Gunshots sends crowd at Raptors’ celebration into a panic

Jun 18, 2019 | News

Fans fill the streets of downtown Toronto during the Raptors victory parade after defeating the Golden State Warriors in the 2019 NBA Finals, in Toronto on June 17. The celebration at Nathan Phillips Square was marred by gunshots that wounded four people. (REUTERS/Moe Doiron)

Abbie Jack

The lively atmosphere following yesterday’s historic parade celebrating NBA Champions Toronto Raptors quickly turned into panic and chaos when loud gunshots filled the air at Toronto City Hall.

Waves of people were seen running away from the east side of Nathan Phillips Square at around 3:45 p.m. while about 100,000 people celebrated the team’s win over Golden State Warriors following a five-hour parade. Four people were wounded by gunfire. The injuries are not considered life threatening, Toronto Police said.

Three people were arrested and two firearms were seized but Police Chief Mark Saunders said Tuesday there’s evidence another firearm was used. He told reporters police are looking for a person of interest described as male white, up to six feet tall, has short brown hair and has a heavy build.

That man was last seen running west along Queen Street from Bay Street, he said.

Immediate fear struck Toronto resident Liz Quemada, a Ryerson University media production student, when she heard the shots. She was filming a passing airplane when the shooting erupted. Her video’s audio picked up the sound of four shots before the panicked crowd around her began running.

“My friends and I were outside of Nathan Phillips, by the Real Sports Merchandise truck, in front of TD bank and the Thompson Building,” she said. “Since the shooting happened outside the Square, the people on our side were the only ones that heard the gunshots, and … people panicking because of the stampede of people.”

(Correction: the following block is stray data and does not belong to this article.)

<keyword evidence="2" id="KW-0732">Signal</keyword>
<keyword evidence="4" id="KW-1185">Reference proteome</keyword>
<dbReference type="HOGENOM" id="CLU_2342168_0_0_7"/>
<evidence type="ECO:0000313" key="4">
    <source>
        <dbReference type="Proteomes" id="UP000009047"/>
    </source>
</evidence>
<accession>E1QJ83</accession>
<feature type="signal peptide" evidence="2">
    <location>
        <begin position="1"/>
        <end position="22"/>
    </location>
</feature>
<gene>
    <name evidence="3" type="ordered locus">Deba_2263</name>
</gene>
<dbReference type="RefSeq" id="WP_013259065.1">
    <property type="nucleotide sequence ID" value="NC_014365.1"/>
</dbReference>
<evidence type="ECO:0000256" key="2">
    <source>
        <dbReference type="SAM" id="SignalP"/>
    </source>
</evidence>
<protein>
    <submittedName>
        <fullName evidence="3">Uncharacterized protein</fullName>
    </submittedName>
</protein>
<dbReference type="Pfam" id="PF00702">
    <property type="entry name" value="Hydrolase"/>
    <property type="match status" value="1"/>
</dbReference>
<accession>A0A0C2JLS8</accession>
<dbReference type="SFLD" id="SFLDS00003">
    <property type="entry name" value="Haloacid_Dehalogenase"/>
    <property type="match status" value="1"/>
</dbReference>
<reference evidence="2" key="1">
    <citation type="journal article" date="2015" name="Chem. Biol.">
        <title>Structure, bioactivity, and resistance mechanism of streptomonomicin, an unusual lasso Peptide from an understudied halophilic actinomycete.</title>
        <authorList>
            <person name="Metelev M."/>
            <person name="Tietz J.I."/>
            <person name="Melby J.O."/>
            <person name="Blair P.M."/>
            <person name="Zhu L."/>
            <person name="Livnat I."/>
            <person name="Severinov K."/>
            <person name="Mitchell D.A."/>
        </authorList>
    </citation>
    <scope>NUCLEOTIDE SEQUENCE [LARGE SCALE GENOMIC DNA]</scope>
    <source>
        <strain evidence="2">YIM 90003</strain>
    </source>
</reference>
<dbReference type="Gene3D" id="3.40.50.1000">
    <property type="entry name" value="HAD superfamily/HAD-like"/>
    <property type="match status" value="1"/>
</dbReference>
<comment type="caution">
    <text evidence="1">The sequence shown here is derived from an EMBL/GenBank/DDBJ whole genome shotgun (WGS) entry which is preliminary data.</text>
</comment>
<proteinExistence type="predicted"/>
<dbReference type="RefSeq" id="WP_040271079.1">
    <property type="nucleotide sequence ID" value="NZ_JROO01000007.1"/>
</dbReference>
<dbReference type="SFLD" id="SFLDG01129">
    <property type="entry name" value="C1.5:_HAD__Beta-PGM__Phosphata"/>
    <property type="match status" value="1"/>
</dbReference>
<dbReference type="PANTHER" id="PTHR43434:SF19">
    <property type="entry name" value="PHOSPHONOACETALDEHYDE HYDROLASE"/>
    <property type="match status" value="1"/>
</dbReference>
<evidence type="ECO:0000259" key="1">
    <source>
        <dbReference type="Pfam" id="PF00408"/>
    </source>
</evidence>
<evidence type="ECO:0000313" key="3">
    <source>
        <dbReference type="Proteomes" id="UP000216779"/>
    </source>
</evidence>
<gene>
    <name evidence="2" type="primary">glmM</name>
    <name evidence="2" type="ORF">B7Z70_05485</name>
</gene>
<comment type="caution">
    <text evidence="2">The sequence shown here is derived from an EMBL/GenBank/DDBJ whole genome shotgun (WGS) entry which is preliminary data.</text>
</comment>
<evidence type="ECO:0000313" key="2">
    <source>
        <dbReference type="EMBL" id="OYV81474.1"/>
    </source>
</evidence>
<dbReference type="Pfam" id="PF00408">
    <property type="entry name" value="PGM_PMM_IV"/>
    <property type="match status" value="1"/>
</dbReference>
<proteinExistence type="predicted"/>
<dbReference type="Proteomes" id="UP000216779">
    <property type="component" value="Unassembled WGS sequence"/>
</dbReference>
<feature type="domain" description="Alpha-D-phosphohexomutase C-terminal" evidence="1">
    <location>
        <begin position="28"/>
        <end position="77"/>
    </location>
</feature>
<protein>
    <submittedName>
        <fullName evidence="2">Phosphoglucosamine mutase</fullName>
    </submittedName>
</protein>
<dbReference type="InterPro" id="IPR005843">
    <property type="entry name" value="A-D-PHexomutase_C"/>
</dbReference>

Quemada said she saw people around her getting trampled in the commotion.

“We just ran wherever the stampede was pushing us. I think we got pushed to the left of Thompson Building, but we got split up from our friend who got pushed to the other side,” she said.

Quemada said some people were hiding in nearby staircases, while others ducked into whatever buildings they could. She said she remained stuck in the streets with the crowd, in a state of shock.

“I kept trying to check the news to see if the shooter was still on the streets, but the signal was really bad,” Quemada said. “After 15 to 20 minutes, I saw an article about people being shot.”

Quemada and her friends headed for Union Station after making their way through the crowds where they took a  Go Train home.

“I have an apartment downtown, but I decided to commute back to Brampton with my friends because I didn’t feel safe,” she said.

Investigators are appealing that anyone with videos or photos from the incident to submit them through the portal or to call Crime Stoppers.

Quemada says she feels unsafe returning to her work at the Eaton Centre although police continue to investigate.

“I don’t think I can go to a parade or any big crowd anytime soon. I don’t even feel safe going back to work or and being downtown,” she said. “The sad part is, I almost had a feeling that something bad was going to happen. It’s just crazy to actually live it and be so close to where it all happened.”

Despite the chaos, Quemada said Toronto police and Matt Devlin, who was the MC at yesterday’s event, handled the crowd to the best of their ability.

“It could’ve been organized better but with the number of people there, they handled the situation well,” she said.